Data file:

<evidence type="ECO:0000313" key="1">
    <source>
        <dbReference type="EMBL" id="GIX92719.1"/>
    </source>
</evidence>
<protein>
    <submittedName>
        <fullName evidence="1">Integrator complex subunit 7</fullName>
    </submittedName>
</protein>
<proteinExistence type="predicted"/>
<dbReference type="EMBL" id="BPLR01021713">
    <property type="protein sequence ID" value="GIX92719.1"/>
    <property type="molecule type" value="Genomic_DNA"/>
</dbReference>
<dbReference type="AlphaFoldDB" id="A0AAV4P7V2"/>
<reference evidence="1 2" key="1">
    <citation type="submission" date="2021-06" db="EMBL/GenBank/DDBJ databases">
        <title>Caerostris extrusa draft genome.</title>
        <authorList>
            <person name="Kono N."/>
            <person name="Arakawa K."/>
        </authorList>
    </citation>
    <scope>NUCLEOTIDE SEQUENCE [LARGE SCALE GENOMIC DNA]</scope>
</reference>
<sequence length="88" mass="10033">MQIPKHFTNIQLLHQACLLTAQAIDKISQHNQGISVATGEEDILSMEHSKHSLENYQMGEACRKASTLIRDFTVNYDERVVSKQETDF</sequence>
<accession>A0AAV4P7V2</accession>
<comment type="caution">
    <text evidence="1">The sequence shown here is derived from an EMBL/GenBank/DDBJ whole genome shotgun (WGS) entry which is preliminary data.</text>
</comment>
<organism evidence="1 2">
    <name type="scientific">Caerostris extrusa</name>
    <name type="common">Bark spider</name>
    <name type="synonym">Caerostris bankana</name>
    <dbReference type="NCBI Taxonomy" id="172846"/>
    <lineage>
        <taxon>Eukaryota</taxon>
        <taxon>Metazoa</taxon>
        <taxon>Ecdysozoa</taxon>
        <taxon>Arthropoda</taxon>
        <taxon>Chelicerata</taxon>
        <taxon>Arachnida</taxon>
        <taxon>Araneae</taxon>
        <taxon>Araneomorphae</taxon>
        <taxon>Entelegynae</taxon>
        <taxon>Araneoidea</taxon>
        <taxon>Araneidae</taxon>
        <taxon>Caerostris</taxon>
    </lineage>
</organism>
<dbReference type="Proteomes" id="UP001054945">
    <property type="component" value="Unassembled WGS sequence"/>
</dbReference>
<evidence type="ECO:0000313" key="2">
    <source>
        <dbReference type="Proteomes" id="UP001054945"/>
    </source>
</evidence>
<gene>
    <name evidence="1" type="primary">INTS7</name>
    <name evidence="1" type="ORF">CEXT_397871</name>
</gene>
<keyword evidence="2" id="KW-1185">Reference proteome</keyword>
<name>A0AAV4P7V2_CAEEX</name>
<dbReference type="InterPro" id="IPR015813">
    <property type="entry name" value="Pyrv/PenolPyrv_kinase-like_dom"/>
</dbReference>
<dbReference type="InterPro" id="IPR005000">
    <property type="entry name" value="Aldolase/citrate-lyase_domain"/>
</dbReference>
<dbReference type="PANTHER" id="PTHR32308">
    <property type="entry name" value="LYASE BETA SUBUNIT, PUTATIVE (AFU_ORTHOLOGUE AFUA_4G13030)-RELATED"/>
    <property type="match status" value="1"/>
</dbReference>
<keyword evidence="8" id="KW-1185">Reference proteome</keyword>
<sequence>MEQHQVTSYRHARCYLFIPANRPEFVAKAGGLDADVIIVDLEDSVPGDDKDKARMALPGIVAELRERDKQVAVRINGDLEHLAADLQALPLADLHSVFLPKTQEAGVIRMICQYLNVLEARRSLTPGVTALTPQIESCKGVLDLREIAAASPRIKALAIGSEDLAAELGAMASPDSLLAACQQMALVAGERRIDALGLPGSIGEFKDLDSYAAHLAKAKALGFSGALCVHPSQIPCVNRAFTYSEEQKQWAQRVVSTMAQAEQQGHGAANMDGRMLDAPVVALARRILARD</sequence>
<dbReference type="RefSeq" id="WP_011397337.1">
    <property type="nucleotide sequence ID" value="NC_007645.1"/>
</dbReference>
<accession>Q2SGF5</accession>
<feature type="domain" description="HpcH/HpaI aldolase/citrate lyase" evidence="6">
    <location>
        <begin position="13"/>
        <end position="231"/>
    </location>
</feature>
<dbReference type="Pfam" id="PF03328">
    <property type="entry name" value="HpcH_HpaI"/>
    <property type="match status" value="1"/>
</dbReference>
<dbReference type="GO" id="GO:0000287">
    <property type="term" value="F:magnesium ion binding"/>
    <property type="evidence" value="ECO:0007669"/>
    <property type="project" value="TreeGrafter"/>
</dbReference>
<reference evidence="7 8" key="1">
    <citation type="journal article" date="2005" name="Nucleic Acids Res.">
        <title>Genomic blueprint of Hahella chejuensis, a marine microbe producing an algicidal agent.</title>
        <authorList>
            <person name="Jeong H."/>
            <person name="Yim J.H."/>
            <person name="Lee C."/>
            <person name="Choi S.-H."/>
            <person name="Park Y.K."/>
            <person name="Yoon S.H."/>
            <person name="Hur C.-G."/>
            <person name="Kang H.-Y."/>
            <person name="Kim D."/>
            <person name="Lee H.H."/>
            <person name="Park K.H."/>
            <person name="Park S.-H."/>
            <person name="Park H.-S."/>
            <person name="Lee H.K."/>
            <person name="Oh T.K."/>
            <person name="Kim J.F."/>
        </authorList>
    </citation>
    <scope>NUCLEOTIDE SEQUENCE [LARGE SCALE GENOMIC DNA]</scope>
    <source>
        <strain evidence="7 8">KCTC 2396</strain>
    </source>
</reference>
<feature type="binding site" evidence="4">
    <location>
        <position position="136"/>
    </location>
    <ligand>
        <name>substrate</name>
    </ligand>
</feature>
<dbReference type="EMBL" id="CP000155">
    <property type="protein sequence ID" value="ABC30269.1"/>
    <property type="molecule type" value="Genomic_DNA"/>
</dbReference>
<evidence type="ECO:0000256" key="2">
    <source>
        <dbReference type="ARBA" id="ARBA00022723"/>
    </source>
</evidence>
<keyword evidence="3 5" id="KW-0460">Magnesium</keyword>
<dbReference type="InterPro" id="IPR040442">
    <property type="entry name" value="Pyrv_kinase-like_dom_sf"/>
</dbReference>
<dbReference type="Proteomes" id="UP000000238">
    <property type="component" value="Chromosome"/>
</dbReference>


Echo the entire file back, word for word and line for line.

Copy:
<evidence type="ECO:0000313" key="1">
    <source>
        <dbReference type="EMBL" id="GIX92719.1"/>
    </source>
</evidence>
<protein>
    <submittedName>
        <fullName evidence="1">Integrator complex subunit 7</fullName>
    </submittedName>
</protein>
<proteinExistence type="predicted"/>
<dbReference type="EMBL" id="BPLR01021713">
    <property type="protein sequence ID" value="GIX92719.1"/>
    <property type="molecule type" value="Genomic_DNA"/>
</dbReference>
<dbReference type="AlphaFoldDB" id="A0AAV4P7V2"/>
<reference evidence="1 2" key="1">
    <citation type="submission" date="2021-06" db="EMBL/GenBank/DDBJ databases">
        <title>Caerostris extrusa draft genome.</title>
        <authorList>
            <person name="Kono N."/>
            <person name="Arakawa K."/>
        </authorList>
    </citation>
    <scope>NUCLEOTIDE SEQUENCE [LARGE SCALE GENOMIC DNA]</scope>
</reference>
<sequence length="88" mass="10033">MQIPKHFTNIQLLHQACLLTAQAIDKISQHNQGISVATGEEDILSMEHSKHSLENYQMGEACRKASTLIRDFTVNYDERVVSKQETDF</sequence>
<accession>A0AAV4P7V2</accession>
<comment type="caution">
    <text evidence="1">The sequence shown here is derived from an EMBL/GenBank/DDBJ whole genome shotgun (WGS) entry which is preliminary data.</text>
</comment>
<organism evidence="1 2">
    <name type="scientific">Caerostris extrusa</name>
    <name type="common">Bark spider</name>
    <name type="synonym">Caerostris bankana</name>
    <dbReference type="NCBI Taxonomy" id="172846"/>
    <lineage>
        <taxon>Eukaryota</taxon>
        <taxon>Metazoa</taxon>
        <taxon>Ecdysozoa</taxon>
        <taxon>Arthropoda</taxon>
        <taxon>Chelicerata</taxon>
        <taxon>Arachnida</taxon>
        <taxon>Araneae</taxon>
        <taxon>Araneomorphae</taxon>
        <taxon>Entelegynae</taxon>
        <taxon>Araneoidea</taxon>
        <taxon>Araneidae</taxon>
        <taxon>Caerostris</taxon>
    </lineage>
</organism>
<dbReference type="Proteomes" id="UP001054945">
    <property type="component" value="Unassembled WGS sequence"/>
</dbReference>
<evidence type="ECO:0000313" key="2">
    <source>
        <dbReference type="Proteomes" id="UP001054945"/>
    </source>
</evidence>
<gene>
    <name evidence="1" type="primary">INTS7</name>
    <name evidence="1" type="ORF">CEXT_397871</name>
</gene>
<keyword evidence="2" id="KW-1185">Reference proteome</keyword>
<name>A0AAV4P7V2_CAEEX</name>
<dbReference type="InterPro" id="IPR015813">
    <property type="entry name" value="Pyrv/PenolPyrv_kinase-like_dom"/>
</dbReference>
<dbReference type="InterPro" id="IPR005000">
    <property type="entry name" value="Aldolase/citrate-lyase_domain"/>
</dbReference>
<dbReference type="PANTHER" id="PTHR32308">
    <property type="entry name" value="LYASE BETA SUBUNIT, PUTATIVE (AFU_ORTHOLOGUE AFUA_4G13030)-RELATED"/>
    <property type="match status" value="1"/>
</dbReference>
<keyword evidence="8" id="KW-1185">Reference proteome</keyword>
<sequence>MEQHQVTSYRHARCYLFIPANRPEFVAKAGGLDADVIIVDLEDSVPGDDKDKARMALPGIVAELRERDKQVAVRINGDLEHLAADLQALPLADLHSVFLPKTQEAGVIRMICQYLNVLEARRSLTPGVTALTPQIESCKGVLDLREIAAASPRIKALAIGSEDLAAELGAMASPDSLLAACQQMALVAGERRIDALGLPGSIGEFKDLDSYAAHLAKAKALGFSGALCVHPSQIPCVNRAFTYSEEQKQWAQRVVSTMAQAEQQGHGAANMDGRMLDAPVVALARRILARD</sequence>
<dbReference type="RefSeq" id="WP_011397337.1">
    <property type="nucleotide sequence ID" value="NC_007645.1"/>
</dbReference>
<accession>Q2SGF5</accession>
<feature type="domain" description="HpcH/HpaI aldolase/citrate lyase" evidence="6">
    <location>
        <begin position="13"/>
        <end position="231"/>
    </location>
</feature>
<dbReference type="Pfam" id="PF03328">
    <property type="entry name" value="HpcH_HpaI"/>
    <property type="match status" value="1"/>
</dbReference>
<dbReference type="GO" id="GO:0000287">
    <property type="term" value="F:magnesium ion binding"/>
    <property type="evidence" value="ECO:0007669"/>
    <property type="project" value="TreeGrafter"/>
</dbReference>
<reference evidence="7 8" key="1">
    <citation type="journal article" date="2005" name="Nucleic Acids Res.">
        <title>Genomic blueprint of Hahella chejuensis, a marine microbe producing an algicidal agent.</title>
        <authorList>
            <person name="Jeong H."/>
            <person name="Yim J.H."/>
            <person name="Lee C."/>
            <person name="Choi S.-H."/>
            <person name="Park Y.K."/>
            <person name="Yoon S.H."/>
            <person name="Hur C.-G."/>
            <person name="Kang H.-Y."/>
            <person name="Kim D."/>
            <person name="Lee H.H."/>
            <person name="Park K.H."/>
            <person name="Park S.-H."/>
            <person name="Park H.-S."/>
            <person name="Lee H.K."/>
            <person name="Oh T.K."/>
            <person name="Kim J.F."/>
        </authorList>
    </citation>
    <scope>NUCLEOTIDE SEQUENCE [LARGE SCALE GENOMIC DNA]</scope>
    <source>
        <strain evidence="7 8">KCTC 2396</strain>
    </source>
</reference>
<feature type="binding site" evidence="4">
    <location>
        <position position="136"/>
    </location>
    <ligand>
        <name>substrate</name>
    </ligand>
</feature>
<dbReference type="EMBL" id="CP000155">
    <property type="protein sequence ID" value="ABC30269.1"/>
    <property type="molecule type" value="Genomic_DNA"/>
</dbReference>
<evidence type="ECO:0000256" key="2">
    <source>
        <dbReference type="ARBA" id="ARBA00022723"/>
    </source>
</evidence>
<keyword evidence="3 5" id="KW-0460">Magnesium</keyword>
<dbReference type="InterPro" id="IPR040442">
    <property type="entry name" value="Pyrv_kinase-like_dom_sf"/>
</dbReference>
<dbReference type="Proteomes" id="UP000000238">
    <property type="component" value="Chromosome"/>
</dbReference>